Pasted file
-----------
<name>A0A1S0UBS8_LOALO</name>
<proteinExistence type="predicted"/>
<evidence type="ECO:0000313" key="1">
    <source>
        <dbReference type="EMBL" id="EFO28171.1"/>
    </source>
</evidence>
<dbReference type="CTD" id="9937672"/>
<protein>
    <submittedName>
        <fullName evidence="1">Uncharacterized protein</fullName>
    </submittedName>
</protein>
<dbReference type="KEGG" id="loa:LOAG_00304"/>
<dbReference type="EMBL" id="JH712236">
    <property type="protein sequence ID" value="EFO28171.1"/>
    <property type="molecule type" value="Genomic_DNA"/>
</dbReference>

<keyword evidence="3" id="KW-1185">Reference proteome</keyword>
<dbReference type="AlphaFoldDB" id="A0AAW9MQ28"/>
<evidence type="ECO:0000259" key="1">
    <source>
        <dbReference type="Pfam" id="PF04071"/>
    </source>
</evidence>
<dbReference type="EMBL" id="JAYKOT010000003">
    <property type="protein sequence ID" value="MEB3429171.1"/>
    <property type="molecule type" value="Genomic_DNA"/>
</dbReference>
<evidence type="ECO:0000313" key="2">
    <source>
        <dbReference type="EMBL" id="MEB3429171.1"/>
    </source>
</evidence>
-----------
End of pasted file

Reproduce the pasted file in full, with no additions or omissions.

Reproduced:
<name>A0A1S0UBS8_LOALO</name>
<proteinExistence type="predicted"/>
<evidence type="ECO:0000313" key="1">
    <source>
        <dbReference type="EMBL" id="EFO28171.1"/>
    </source>
</evidence>
<dbReference type="CTD" id="9937672"/>
<protein>
    <submittedName>
        <fullName evidence="1">Uncharacterized protein</fullName>
    </submittedName>
</protein>
<dbReference type="KEGG" id="loa:LOAG_00304"/>
<dbReference type="EMBL" id="JH712236">
    <property type="protein sequence ID" value="EFO28171.1"/>
    <property type="molecule type" value="Genomic_DNA"/>
</dbReference>

<keyword evidence="3" id="KW-1185">Reference proteome</keyword>
<dbReference type="AlphaFoldDB" id="A0AAW9MQ28"/>
<evidence type="ECO:0000259" key="1">
    <source>
        <dbReference type="Pfam" id="PF04071"/>
    </source>
</evidence>
<dbReference type="EMBL" id="JAYKOT010000003">
    <property type="protein sequence ID" value="MEB3429171.1"/>
    <property type="molecule type" value="Genomic_DNA"/>
</dbReference>
<evidence type="ECO:0000313" key="2">
    <source>
        <dbReference type="EMBL" id="MEB3429171.1"/>
    </source>
</evidence>